Love is a thing as any spirit free. Indeed, even though it is modernized it still carries hints of the Middle English syntax. He is saying that love is like a free spirit, but in a more poetic way. Of his bones are coral made. Those are pearls that were his eyes. Nothing of him that doth fade, But doth suffer a sea-change Into something rich and strange. Example 3 The woman brought two glasses of beer and two felt pads. She put the felt pads and the beer glass on the table and looked at the man and the girl. The girl was looking off at the line of hills. They were white in the sun and the country was brown and dry.
He rarely even used adjectives and almost never used adverbs. The entire story seems very straightforward, and yet there is a very serious subtext. Euphemism Euphemism means the use of indirect and polite expressions to replace impolite and harsh words and phrases. These polite words and indirect expressions can also be used to replace words that suggest something bitter or unpleasant. Euphemism can also be when an idiomatic expression is intentionally deprived of its literal meaning to refer to something else to lessen or hide bitterness and unpleasantness. Techniques Used in the Creation of Euphemism Euphemism masks an impolite or rude expression and conveys the idea politely and clearly.
Different techniques and methods are employed for the use of euphemism. Technical terms may also be employed to minimize the rudeness conveyed by direct and bitter words, and, similarly, the deliberate mispronunciation of offensive words may reduce the severity of the blunt and direct words. A writer skillfully chooses suitable words to discuss or refer to a subject in an indirect manner.
In this way, the unpleasant and embarrassing words that cannot be published because of strict social censorship, such as political theories, religious fanaticism, death, and sexuality can be incorporated into literary works. In this way, euphemism becomes a handy tool for writers to figuratively discuss concepts and ideas which have become libelous issues. The Victorian and Elizabethan Ages are among the literary ages where euphemisms were very frequent because of the strict social disapproval of direct and open words for sex, drinking, death, etc.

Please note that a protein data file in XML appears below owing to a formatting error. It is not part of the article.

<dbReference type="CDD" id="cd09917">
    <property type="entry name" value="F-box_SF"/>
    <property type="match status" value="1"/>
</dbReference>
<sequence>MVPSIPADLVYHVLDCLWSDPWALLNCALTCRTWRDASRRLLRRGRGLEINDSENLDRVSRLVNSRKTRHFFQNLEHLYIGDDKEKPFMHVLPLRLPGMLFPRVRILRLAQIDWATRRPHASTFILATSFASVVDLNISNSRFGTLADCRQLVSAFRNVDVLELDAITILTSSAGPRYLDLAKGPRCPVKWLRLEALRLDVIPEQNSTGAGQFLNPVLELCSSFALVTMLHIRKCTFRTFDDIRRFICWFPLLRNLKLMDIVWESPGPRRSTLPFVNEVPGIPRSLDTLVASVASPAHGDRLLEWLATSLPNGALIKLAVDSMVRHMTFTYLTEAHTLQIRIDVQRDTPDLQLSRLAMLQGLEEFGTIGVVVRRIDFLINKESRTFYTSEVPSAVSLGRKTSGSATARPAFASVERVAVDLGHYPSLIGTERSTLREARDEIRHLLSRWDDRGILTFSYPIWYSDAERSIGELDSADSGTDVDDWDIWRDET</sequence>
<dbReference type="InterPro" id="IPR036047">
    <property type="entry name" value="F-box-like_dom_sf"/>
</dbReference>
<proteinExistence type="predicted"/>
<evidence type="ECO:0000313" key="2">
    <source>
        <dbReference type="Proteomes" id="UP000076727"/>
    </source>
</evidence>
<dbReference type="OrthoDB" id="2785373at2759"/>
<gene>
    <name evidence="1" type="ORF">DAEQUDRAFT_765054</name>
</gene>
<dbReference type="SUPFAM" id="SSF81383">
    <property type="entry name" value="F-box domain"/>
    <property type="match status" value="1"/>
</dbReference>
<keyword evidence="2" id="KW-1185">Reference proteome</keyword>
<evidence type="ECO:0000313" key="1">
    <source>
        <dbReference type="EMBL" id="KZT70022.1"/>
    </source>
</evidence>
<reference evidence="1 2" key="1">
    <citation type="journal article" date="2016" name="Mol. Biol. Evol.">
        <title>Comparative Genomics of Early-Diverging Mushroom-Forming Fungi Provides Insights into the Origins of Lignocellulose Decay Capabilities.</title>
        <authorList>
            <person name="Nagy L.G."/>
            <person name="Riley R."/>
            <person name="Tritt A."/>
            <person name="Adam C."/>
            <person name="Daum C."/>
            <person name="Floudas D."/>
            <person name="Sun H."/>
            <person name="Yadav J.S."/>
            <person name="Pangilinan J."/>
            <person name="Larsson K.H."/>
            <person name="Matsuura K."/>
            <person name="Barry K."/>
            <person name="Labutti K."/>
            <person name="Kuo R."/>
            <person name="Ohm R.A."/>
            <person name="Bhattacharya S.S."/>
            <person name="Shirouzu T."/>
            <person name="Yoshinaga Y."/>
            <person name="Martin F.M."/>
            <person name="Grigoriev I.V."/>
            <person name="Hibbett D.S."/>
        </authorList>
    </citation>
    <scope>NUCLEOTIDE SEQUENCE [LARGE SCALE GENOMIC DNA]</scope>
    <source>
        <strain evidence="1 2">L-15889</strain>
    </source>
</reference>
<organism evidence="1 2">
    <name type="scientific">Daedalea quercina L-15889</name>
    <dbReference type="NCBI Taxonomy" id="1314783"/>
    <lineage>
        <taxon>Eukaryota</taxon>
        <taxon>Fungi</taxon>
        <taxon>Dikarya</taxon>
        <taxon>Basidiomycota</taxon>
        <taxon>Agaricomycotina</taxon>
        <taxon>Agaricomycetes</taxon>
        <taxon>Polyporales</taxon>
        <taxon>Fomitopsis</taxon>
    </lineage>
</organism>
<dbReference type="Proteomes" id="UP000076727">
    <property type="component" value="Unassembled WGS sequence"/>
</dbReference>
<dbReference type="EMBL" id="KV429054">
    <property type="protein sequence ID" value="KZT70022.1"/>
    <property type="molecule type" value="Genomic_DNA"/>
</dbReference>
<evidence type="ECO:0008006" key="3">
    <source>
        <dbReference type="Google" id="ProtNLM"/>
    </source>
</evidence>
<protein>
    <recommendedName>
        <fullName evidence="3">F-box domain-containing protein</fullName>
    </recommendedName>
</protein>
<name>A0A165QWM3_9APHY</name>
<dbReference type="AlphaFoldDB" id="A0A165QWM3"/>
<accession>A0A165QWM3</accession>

This is the reason we find literary pieces produced in these two ages abundantly employing euphemism. Euphemism provides writers with the opportunity to discuss concepts and notions which are otherwise virtually impossible to discuss openly. It gives writers an effective outlet to present even those concepts which may not be received without a sense of disapproval by their readers if discussed directly. Difference between Euphemism and Irony Euphemism and irony may look similar because they are both indirect expressions, but actually, the difference between the two is crystal clear. Though both of them are employed intentionally, they serve opposite purposes.
Euphemism is the intentional use of less impolite words in an attempt to reduce the bitterness of direct and impolite words. Contrary to this, irony is an indirect use of words and phrases to expose the follies of a person or institution. Irony is the use of tricky words which are indirect, but are intended to unveil some weakness, shortcoming, or vice of the targeted person or thing. Common Examples of Euphemism Euphemism is commonly used in everyday life to reduce the unpleasantness associated with certain ideas, concepts, and situations.
One of the best examples is the concept of death for the leading character, Oliver. For others, death is represented by pain, black colors, and fear, but this is not the case with Oliver. The writer employs euphemism for death and in this way effectively conveys to us the feelings of the leading character towards the undesirable and painful reality of his life. Example 2 Mark Twain employs euphemism in his novel Huckleberry Finn and impressively explains some of the most prominent taboos of contemporary society.
Different euphemisms have been employed to show the nature of the Duchess and barbarism of the command the Duke gave to kill her. He considered that the Duchess was trifling with his rank by being pleased with gifts from every other person. Subsequently, he uses another euphemism when describing her murder. Consonance Consonance is a literary device in which a consonant sound is repeated in words that are in close proximity. The repeated sound can appear anywhere in the words, unlike in alliteration where the repeated consonant sound must occur in the stressed part of the word.
Consonance is also a similar concept to assonance, which refers to the repetition of vowel sounds in quick succession. Difference Between Consonance and Assonance Consonance and assonance are related, yet opposite, poetic devices. As stated above, consonance refers to the repetition of consonant sounds in nearby words whereas assonance refers to the repetition of vowel sounds. In both cases it does not matter where in the words the repeated sounds occur.